Editing Grammar Writing

Apostrophe Use & Abuse

It should be pretty easy to remember how to use an apostrophe since there are so few uses. An apostrophe is used to show possession and omission. Yet, this tiny punctuation hook seems to cause a lot of problems for writers.

Pronouns do not need an apostrophe when showing possession. Your opinion is yours.

For plural possession, place the apostrophe after the s. That can get tricky when a name ends in s. James’s birthday or James’ birthday are both considered correct, although one just looks a little cleaner than the other.

When something is omitted—most commonly in a contractionbut also to denote other forms of casual/lazy speech: somethin’s up here=something is up here. O’clock=of the clock.

This would be a good place to discuss it’s vs its. One is a contraction for it is and the other is a possessive pronoun—which we already know does not require an apostrophe.

The music of the 1960s is ’60s’ music. Music was fabulous in the ’60s.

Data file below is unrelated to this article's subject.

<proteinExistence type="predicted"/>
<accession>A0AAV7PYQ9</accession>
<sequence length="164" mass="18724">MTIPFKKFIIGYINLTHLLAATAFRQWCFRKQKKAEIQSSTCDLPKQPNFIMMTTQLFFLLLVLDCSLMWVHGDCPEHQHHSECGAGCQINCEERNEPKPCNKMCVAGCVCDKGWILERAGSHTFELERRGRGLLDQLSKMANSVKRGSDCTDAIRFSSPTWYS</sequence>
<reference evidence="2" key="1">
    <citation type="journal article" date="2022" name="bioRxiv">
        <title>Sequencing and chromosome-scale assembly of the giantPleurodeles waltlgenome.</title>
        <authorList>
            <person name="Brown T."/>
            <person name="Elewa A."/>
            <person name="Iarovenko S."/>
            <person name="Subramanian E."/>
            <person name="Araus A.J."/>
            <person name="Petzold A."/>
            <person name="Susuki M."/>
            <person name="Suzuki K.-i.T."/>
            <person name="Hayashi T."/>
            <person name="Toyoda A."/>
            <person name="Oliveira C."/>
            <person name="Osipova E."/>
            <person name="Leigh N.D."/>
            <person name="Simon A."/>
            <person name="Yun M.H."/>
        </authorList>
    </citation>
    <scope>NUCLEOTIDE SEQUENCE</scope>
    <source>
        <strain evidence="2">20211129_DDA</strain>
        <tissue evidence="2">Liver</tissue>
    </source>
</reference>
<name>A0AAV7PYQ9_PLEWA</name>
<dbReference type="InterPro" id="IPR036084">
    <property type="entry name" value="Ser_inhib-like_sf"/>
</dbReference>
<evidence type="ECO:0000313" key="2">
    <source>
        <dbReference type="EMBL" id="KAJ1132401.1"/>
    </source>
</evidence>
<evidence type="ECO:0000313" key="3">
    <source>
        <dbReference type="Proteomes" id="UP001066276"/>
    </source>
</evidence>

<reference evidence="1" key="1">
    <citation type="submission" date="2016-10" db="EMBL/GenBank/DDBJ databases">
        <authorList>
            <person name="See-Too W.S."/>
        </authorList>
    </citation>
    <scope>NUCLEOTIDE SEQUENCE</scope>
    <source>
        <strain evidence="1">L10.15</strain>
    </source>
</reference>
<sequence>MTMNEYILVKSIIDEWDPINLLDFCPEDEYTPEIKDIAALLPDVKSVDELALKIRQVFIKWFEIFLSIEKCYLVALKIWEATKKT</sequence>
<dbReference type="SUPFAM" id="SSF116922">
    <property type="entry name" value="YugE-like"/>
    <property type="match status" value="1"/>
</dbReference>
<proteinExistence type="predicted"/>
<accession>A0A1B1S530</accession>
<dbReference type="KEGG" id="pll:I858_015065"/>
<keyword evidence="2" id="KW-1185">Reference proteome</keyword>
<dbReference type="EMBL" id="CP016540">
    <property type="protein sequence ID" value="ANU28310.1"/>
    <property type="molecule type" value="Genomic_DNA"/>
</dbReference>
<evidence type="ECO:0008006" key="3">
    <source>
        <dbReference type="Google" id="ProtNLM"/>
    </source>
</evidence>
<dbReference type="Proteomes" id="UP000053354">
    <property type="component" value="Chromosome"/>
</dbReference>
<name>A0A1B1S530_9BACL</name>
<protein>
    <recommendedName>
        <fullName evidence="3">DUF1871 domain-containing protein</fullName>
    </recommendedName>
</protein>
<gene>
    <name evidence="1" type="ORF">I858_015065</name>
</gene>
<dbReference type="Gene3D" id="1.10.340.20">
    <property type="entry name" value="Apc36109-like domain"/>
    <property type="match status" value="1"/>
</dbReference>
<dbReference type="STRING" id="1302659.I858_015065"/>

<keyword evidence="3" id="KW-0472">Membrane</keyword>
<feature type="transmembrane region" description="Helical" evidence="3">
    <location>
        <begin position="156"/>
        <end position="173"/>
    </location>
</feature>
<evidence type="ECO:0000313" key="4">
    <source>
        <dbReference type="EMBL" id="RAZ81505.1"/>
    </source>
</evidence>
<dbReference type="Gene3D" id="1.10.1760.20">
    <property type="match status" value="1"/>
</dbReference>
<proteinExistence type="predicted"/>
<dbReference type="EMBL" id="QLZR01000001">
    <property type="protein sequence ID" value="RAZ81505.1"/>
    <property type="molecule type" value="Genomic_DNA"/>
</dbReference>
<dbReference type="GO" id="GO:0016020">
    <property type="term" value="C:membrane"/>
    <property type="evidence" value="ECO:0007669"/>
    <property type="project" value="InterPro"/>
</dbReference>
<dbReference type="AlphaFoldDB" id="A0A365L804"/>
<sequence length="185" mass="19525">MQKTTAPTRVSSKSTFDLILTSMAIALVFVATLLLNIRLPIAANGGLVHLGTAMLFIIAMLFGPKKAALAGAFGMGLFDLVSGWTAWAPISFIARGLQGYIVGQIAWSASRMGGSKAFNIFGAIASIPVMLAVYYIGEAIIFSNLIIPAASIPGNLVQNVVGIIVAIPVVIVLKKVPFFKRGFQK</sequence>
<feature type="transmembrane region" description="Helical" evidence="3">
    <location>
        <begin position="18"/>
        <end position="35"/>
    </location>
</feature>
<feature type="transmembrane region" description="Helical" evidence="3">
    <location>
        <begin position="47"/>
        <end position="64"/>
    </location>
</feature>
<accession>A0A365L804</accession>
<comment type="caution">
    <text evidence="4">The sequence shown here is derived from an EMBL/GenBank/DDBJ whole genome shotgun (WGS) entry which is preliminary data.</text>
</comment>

Common problem causers: Mothers Day (Chicago Manual says Mother’s Day—but what if you have 2 mothers? And, isn’t it a day for all mothers?). Writers’ Group if it’s a group for writers; one writer does not a group make. Farmers’ Market or Farmer’s Market? I’m sure more than one farmer is there.

Apostrophes are also sometimes used to separate letters if there might be confusion. Using an ’s to make a plural to prevent misreading: Dot all your i’s. Do’s and don’ts not does.

Overly creative apostrophe use, although potentially entertaining, will likely just distract your readers and have them questioning your credibility.

The Apostrophe Protection Society was started by John Richards in Britain about 20 years ago. He recently decided to close down the society due to his age (96) and a seeming lack of interest from people. This threat served to massively increase demand on the site—to the point the bandwidth was exceeded. Consequently, the website has only closed down to renew itself and expects to be fully operational by the New Year. You will be able to read about apostrophe atrocities and post your own.

Please support the proper use of punctuation!

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